Military-Experienced Leaders Thrive Under Pressure
By Evan Offstein, Contributing Editor
Article Sponsored by: Vinnell Arabia
In 2009, many companies, employees, and economies here and abroad will struggle to emerge from a world-wide recession. Although times are tough and many see only problems, the best leaders among us see opportunity. This period could benefit you now and in the future if you apply many of the lessons learned in your military leadership experience. Military-experienced leaders are primed to thrive in this environment.
Many leaders are remembered for their performance during the worst of times, not the best of times. It is during difficult periods when leadership is needed most. Rudy Giuliani is one such example. During and after the September 11th attacks, Giuliani remained confident, calm, and reassuring. His leadership during this crisis defined his legacy. Take a lesson from Mr. Giuliani and remain calm and confident while navigating a difficult business climate. Those leaders who create calm and control out of chaos will be both treasured and remembered.
Now more than ever is the time to be solution-focused. Ironically, sometimes when creativity and innovation are needed the most, they are least likely to occur. There are several reasons for this. Most notably, the media tends to focus on the bad news and the mounting list of problems. You can see this for yourself when you turn on CNN or CNBC and listen to the news. This tends to cast a pall on both leaders and employees and drives attention towards problems rather than solutions. What organizations need is not a rehash of problems, but rather innovative solutions. By offering solutions instead of dwelling on problems, you add value to your company while simultaneously standing apart from the crowd. A piece of advice – look for “MacGyver” solutions, i.e., ones that are both innovative and low- cost. Rather than the more resource-intensive varieties, MacGyver solutions are much more attractive during difficult times.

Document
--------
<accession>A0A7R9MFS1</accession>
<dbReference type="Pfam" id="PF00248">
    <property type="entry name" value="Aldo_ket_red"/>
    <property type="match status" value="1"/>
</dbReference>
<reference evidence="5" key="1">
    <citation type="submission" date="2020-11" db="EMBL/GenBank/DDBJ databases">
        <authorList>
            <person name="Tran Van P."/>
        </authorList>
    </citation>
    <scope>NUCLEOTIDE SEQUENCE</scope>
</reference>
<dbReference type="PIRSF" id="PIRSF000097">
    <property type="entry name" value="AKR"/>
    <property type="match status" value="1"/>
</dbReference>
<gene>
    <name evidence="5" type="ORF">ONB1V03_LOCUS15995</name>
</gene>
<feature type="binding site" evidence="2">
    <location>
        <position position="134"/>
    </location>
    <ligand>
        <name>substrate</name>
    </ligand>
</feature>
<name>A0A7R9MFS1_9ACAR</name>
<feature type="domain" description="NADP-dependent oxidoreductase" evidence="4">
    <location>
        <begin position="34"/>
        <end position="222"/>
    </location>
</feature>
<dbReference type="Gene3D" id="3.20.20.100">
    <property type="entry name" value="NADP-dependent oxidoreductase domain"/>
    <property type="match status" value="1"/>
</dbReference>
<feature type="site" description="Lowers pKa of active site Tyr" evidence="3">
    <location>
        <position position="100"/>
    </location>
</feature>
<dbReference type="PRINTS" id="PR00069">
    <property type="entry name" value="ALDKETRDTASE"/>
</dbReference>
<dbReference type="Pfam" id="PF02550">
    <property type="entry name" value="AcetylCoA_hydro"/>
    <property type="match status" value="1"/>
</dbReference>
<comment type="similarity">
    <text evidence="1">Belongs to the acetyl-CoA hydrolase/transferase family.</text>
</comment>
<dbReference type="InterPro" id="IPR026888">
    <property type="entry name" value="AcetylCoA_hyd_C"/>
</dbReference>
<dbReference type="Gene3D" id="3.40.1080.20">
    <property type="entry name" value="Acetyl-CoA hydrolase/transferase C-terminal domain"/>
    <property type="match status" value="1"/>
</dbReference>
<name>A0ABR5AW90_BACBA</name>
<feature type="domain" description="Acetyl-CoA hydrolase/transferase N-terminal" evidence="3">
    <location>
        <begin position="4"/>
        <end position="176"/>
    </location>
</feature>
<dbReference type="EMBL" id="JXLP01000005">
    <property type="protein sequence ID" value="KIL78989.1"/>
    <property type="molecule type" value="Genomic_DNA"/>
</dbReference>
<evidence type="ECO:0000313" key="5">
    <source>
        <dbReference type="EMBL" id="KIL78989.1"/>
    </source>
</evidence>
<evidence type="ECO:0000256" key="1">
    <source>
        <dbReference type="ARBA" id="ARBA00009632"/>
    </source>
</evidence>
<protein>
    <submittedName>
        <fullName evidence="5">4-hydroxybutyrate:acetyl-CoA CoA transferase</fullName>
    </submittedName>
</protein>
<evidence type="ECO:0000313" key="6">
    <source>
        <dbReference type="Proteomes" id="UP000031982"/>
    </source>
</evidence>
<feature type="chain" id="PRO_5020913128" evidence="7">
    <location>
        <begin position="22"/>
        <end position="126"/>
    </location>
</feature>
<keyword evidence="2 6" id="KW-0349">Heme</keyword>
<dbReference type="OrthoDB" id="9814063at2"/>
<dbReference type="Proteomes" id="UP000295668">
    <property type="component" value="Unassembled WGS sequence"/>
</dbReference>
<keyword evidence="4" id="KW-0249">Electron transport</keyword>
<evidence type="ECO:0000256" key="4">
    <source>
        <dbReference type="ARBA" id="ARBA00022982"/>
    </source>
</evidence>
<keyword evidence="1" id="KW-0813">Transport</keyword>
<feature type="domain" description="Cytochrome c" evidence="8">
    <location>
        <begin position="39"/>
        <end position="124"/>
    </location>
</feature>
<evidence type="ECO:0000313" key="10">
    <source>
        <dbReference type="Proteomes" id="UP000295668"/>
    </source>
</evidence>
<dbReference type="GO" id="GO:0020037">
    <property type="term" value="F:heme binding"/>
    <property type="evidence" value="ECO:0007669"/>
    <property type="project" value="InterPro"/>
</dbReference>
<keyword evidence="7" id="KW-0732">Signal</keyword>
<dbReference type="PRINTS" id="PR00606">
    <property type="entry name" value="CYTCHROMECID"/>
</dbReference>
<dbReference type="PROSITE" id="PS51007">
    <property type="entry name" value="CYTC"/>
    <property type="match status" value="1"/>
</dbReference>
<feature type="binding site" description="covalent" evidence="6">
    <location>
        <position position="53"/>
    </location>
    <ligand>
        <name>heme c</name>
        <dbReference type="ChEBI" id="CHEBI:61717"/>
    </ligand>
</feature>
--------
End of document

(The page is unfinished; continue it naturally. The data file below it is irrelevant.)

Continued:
Finally, stay positive and mentally tough. People want to be part of something bright, something good. They seek hope and inspiration. Ingrained in all military-experienced leaders is the need to set the standard or example for others to follow. Leaders should not expect their followers to be upbeat, positive, and solution-focused, if they themselves are not.
Most of this you already know. In some ways, our military experience is a microcosm of today’s economic climate. In the military, most of us had to lead soldiers, sailors, airmen, and marines in the most difficult of situations. Even in poor weather and without adequate resources and creature comforts, we had to deliver. This is no different. Do what you already know how to do. Stay calm and confident. Provide solutions – do not repeat problems. Be positive, future- focused, and mentally tough.
These difficult times will pass. How you perform during the next year could mean a lifetime legacy for you in the eyes of your company and your industry.
- Dr. O
Dr. Evan H. Offstein is the author of “Stand Your Ground: Building Honorable Leaders the West Point Way.” Learn more at www.honorableleaders.com.
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